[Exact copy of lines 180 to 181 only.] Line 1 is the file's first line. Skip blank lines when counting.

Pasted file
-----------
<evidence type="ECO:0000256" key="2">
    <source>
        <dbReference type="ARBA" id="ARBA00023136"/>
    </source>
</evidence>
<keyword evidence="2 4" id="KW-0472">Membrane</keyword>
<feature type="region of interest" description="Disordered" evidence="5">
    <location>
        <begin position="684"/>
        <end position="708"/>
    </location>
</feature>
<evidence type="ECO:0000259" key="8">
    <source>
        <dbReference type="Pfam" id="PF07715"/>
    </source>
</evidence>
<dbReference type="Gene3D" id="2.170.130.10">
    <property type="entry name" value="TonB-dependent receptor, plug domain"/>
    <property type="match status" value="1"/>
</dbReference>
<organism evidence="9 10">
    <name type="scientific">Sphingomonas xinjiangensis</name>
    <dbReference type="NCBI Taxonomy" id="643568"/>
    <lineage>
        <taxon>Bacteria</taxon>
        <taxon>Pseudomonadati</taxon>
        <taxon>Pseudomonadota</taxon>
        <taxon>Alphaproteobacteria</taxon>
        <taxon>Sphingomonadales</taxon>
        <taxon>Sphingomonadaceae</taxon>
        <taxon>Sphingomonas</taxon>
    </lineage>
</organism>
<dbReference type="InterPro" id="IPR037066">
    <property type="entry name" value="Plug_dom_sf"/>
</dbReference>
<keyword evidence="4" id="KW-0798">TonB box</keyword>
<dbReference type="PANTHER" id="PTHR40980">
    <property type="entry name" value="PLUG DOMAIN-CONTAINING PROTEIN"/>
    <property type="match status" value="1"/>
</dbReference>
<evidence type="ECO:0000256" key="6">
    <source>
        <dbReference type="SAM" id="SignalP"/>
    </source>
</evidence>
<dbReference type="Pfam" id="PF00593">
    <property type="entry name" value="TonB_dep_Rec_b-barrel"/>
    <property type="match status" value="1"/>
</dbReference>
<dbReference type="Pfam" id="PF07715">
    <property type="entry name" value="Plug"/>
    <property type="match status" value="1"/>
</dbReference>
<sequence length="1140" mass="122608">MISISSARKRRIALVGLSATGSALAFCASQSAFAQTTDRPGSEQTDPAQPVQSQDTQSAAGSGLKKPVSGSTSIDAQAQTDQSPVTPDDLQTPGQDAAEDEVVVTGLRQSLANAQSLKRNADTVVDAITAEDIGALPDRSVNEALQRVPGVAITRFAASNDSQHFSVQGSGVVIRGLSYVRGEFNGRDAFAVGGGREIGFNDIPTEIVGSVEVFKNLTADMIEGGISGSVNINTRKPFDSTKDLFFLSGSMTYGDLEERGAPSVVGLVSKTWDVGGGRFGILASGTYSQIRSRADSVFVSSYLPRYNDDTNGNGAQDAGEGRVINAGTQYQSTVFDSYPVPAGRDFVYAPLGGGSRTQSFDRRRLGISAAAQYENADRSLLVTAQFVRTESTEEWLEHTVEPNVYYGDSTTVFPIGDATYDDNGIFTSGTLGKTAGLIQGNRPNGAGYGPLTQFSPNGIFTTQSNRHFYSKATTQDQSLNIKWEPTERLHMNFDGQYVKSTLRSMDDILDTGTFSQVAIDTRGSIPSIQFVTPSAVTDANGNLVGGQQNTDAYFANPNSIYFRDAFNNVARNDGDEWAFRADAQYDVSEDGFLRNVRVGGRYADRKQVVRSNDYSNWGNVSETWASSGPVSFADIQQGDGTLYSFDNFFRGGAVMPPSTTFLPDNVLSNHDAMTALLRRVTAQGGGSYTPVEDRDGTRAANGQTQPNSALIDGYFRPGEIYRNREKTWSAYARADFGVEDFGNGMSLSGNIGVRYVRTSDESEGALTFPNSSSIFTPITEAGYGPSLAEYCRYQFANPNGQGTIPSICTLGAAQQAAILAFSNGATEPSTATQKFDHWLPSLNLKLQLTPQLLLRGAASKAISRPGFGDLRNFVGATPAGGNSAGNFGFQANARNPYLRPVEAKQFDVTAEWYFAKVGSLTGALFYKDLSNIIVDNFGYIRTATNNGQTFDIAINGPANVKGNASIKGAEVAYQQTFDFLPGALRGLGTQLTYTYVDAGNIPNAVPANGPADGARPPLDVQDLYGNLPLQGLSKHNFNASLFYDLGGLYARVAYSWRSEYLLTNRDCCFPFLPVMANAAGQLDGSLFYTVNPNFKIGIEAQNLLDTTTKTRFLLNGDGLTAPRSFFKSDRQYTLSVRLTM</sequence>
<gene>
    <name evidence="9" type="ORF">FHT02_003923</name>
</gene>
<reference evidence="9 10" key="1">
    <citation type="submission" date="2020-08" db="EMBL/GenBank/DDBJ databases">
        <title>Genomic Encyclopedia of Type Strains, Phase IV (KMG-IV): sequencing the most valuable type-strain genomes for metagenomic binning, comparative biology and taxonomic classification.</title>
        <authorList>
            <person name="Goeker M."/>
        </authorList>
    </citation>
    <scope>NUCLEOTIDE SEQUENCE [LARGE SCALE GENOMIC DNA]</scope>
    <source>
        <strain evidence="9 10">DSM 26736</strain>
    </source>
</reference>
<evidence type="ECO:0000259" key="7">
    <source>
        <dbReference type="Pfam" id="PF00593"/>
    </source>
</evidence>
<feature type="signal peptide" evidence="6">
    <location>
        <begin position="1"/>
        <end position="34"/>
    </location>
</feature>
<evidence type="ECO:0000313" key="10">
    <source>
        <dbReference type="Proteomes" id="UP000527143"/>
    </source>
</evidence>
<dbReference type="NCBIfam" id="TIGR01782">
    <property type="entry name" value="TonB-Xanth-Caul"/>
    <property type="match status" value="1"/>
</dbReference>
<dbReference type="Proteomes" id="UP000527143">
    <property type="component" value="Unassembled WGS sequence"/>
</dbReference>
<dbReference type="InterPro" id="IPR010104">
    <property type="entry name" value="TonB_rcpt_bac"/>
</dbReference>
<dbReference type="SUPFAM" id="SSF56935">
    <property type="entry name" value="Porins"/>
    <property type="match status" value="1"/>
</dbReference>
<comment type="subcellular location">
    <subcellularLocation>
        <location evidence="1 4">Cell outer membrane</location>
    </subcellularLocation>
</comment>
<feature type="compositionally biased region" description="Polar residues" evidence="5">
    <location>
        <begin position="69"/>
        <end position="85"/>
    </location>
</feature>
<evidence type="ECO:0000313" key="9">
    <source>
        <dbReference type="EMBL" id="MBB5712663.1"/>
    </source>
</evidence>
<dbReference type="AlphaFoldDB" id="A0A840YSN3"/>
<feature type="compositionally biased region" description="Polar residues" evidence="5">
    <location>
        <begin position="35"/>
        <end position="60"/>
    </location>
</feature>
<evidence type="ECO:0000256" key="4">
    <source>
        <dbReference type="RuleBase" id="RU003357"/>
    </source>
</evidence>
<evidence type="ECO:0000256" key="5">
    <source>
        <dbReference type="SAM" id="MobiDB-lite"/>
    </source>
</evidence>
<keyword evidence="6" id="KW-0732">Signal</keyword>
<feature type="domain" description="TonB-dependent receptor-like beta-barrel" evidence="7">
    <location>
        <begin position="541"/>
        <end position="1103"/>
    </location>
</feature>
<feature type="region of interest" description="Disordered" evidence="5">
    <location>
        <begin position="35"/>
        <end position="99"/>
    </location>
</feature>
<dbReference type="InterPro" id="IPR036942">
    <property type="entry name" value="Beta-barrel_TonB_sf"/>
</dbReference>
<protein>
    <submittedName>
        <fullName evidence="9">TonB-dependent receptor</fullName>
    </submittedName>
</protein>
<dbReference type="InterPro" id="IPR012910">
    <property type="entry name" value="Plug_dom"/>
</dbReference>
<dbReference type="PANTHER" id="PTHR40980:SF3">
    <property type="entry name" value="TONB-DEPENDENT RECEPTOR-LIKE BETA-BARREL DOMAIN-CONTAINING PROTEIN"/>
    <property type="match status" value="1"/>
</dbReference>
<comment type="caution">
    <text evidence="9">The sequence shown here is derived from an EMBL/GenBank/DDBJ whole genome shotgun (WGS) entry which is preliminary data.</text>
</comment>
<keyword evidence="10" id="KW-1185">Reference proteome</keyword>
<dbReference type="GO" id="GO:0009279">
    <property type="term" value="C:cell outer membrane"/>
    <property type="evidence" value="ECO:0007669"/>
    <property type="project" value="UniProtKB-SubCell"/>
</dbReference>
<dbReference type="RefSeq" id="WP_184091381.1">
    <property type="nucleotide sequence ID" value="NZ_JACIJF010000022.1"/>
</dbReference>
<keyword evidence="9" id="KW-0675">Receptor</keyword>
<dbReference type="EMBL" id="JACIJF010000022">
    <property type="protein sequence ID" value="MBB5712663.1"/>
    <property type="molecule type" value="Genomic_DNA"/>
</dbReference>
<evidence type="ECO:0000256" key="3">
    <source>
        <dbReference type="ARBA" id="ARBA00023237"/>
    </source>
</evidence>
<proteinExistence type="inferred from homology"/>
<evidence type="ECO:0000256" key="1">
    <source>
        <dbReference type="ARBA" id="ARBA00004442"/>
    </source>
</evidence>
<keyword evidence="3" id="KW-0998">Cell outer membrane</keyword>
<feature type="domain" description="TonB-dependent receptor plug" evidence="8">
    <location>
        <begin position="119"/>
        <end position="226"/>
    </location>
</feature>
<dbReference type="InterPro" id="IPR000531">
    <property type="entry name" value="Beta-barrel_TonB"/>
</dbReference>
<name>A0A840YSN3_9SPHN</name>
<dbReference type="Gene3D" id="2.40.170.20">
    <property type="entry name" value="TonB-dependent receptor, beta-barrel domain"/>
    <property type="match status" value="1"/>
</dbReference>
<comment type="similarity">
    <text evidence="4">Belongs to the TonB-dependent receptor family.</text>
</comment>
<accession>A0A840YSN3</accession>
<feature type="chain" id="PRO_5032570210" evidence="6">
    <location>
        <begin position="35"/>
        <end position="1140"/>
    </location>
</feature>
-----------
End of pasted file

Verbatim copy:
<evidence type="ECO:0000256" key="3">
    <source>